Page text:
3. Diffusion under hot isostatic pressing
It is well-known that the diffusion rate increases with the increase of temperature. However, utilization of high temperatures is problematic for ZnSe/ZnS, because of the strong sublimation that these crystals have at elevated temperatures. Additionally, ZnS crystals transform from zinc blende (ZB) phase into wurtzite (W) phase at temperature of 1020 °C, which is accompanied by degradation of the optical quality . The problem of sublimation can be addressed by simultaneous application of high pressure during the thermal diffusion process. Hot Isostatic Pressing (HIP) can provide both high temperatures and high pressures, thus HIP was utilized for enhancement of the diffusion rate of Fe in ZnSe/ZnS. CVD grown bulk polycrystals with dimensions 5x5x2mm2 were thoroughly cleaned with acetone, methanol, and DI-water. A 150 nm Fe film was deposited on one of the 5x5mm2facets. The ZnSe and ZnS samples were placed in HIP and treated for 100 hours at at two different pressures of 1000 and 3000 atm. Measurement of Fe concentration was carried out in the HIP treated samples using the same platform described in Fig. 1, but instead of the Er:Fiber laser a tunable Cr:ZnS laser operating at 2000 and 2600nm with a tightly focused beam of 56µm was used. Optical density as a function of diffusion distancewas plotted. As can be seen from the Fig. 4 the diffusion length does not depend on the pressure of the HIP chamber and is the same for both pressures. Diffusion coefficient corresponding to the diffusion length of 0.4 mm is, this is a ~14 times improvement over the diffusion coefficient of measured at . The diffusion length of Fe in ZnSe treated at and 3000 atm is 0.84 mm, as can be seen in Fig. 5(a), this translates to a diffusion coefficient of. This is an improvement of ~13 times as comparedto diffusion coefficient at .
A second method was used to measure the Fe concentration using characteristic absorption of due to transition. Absorption spectra of the samples shown in Fig. 5(b) were measured with Shimadzu FTIR spectrophotometer at room temperature by consequently polishing-off ~40-100µm form the surface from which diffusion occurred. Graph of optical density vs polished-off thickness was obtained by normalizing to the value of the maximum optical density.
Using the solution of concentration distribution given in Eq. (1) the dependence of the optical density on the polished-off thickness (d) can be defined as,Eq. (4).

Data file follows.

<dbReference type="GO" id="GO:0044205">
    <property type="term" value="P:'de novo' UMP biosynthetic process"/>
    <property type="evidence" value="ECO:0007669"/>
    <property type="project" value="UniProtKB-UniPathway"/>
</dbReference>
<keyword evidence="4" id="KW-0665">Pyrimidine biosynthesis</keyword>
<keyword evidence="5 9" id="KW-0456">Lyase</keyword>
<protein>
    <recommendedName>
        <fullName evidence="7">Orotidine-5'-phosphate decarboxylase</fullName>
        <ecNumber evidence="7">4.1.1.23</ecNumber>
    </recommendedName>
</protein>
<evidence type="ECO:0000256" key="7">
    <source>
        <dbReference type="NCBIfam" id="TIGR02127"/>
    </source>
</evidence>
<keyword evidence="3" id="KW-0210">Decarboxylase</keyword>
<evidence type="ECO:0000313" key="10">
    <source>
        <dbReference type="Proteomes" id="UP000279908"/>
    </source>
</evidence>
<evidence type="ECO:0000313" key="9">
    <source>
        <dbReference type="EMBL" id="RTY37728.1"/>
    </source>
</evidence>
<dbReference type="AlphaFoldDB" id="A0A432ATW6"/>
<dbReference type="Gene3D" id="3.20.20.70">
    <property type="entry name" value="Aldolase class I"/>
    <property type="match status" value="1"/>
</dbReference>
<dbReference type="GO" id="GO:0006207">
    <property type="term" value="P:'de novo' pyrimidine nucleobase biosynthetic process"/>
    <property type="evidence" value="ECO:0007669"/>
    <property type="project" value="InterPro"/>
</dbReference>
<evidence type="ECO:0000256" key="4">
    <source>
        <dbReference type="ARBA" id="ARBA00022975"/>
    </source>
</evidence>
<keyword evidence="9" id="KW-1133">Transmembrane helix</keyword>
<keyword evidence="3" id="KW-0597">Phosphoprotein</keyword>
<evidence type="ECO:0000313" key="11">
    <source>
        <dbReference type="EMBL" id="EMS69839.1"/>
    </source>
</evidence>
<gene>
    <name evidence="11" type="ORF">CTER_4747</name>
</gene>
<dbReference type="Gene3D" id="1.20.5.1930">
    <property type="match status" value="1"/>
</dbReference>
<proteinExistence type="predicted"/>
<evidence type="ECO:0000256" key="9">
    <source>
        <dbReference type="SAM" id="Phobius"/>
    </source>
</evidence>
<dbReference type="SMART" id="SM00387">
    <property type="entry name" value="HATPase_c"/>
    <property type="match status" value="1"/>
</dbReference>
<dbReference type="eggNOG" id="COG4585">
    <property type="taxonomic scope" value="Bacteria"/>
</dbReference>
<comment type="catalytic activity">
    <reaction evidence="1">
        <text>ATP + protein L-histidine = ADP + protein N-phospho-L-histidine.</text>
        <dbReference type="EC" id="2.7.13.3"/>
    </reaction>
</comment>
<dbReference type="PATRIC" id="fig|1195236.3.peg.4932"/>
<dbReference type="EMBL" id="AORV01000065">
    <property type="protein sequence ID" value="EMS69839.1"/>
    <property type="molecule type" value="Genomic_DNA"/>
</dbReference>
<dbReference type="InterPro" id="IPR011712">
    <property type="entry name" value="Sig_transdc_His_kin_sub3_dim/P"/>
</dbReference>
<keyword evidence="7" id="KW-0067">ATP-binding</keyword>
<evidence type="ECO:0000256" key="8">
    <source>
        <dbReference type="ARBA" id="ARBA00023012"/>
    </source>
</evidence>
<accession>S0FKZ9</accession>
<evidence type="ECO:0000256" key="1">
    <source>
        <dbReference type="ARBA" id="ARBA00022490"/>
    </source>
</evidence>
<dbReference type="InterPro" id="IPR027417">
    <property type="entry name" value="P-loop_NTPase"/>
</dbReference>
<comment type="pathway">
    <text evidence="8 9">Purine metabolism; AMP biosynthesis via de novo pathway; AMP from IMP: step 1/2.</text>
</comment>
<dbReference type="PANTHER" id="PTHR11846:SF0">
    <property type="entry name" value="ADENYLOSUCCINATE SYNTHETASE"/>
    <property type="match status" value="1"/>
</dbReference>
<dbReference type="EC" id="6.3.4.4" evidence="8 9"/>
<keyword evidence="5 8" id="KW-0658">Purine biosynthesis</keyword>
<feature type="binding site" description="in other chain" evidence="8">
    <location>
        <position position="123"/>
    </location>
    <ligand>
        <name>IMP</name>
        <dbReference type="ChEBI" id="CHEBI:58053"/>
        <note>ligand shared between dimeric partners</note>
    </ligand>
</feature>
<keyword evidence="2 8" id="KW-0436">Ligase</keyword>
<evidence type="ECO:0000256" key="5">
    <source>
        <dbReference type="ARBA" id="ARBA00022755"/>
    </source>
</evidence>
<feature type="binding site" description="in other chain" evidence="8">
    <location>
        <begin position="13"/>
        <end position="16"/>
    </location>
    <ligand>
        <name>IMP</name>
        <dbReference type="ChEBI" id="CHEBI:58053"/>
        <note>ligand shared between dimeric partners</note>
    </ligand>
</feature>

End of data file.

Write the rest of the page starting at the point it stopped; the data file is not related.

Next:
Fitting according to the Eq. (3) was done, as shown by solid lines in Fig. 6. From the parameters of the fit the diffusion length of Fe in ZnS was calculated to be 0.52mm and 0.65mm for 1300° C HIP treatments at 1000 atm and 3000atm, respectively. For Fe diffusion in ZnSe at 1300° C and 3000 atm the diffusion length was calculated to be 1.1mm. These results are in agreement with the more precise laser scanning method. The activation energies of the diffusion processes of Fe in ZnSe and ZnS were calculated using the simple diffusion model given by Eq. (5), and the ratio of diffusion coefficients at two different temperatures of C and C. Calculated values were 1.22 eV and 1.25 eV for ZnSe and ZnS, which are very similar. It was seen that the grain size grows from ~40µm to ~250µm after HIP treatment of ZnS, similar grain size was reported by other groups as well . On the other hand the grain size grows much faster in ZnSe. The smaller grains size in ZnS creates a much higher grain boundary concentration than in ZnSe. Since diffusion predominantly occurs through the grain boundaries diffusion in ZnS is enhanced to a higher degree.
X-Ray Diffractometry (XRD) was used to verify the crystallographic phase of the HIP treated ZnS crystals with initial ZB and W structures. The XRD inspection was performed using a 2θ-scan x-ray diffraction (Philips X-Pert MPD, The Netherlands) with a Cu K-alpha anode. Spectra were measured in the 10° to 74° range of 2θ with a step size of 0.05 degrees and accumulation time of 2s. It was found that during preparation of the ZnS powder for XRD measurements the initial W phase of the polycrystalline samples were transformed to ZB by mechanical grinding at room temperature. Therefore, in our analysis only bulk polycrystalline samples without mechanical grinding were used. Thus, the ratio of the diffraction peak amplitudes could be different in comparison with standard powder pattern.
In our experiments both W and ZB polycrystalline samples were used. The XRD patterns in Fig. 7 show that the used HIP conditions (P = 1000 atm, T = 1300° C) cause partial phase transformation from W to ZB and partial of W phase. More importantly it was seen that HIP treatment preserves the ZB crystallographic structure, which is crucial for practical applications.
Two different methods were used to study enhancement of diffusion rate of Cr and Fe in polycrystalline ZnSe and ZnS. The first method was through help of interstitial Zn provided by co-annealing in Zn vapor during the thermal diffusion process. In this experiment diffusion coefficient was improved by ~4.7 times as compared to “Standard” diffusion. In the second method HIP was utilized to provide high temperatures and suppress sublimation by high pressure. The diffusion coefficient of Fe was enhanced by 13 times and 14 times in ZnSe and ZnS, respectively, as compared to the standard diffusion at 950° C. The slower growth in diffusion coefficient of Fe in ZnSe can be due to a stronger increase in the grain size of ZnSe with respect to ZnS. Transformation of ZB into W phase in ZnS during its annealing at temperatures in excess of C is usually accompanied by an increase of scattering and overall degradation of the crystal optical quality. It was demonstrated that HIP treatment at much higher temperatures is capable to suppress transformation of ZB into W phase making it a practically viable method for diffusion enhancement.
The authors would like to acknowledge funding support from the AF Office of Scientific Research (Award No. FA9550-13-1-0234). The work reported here partially involves intellectual property developed at the University of Alabama at Birmingham (UAB). This intellectual property has been licensed to the IPG Photonics Corporation. Drs. Fedorov and Mirov declare competing financial interests.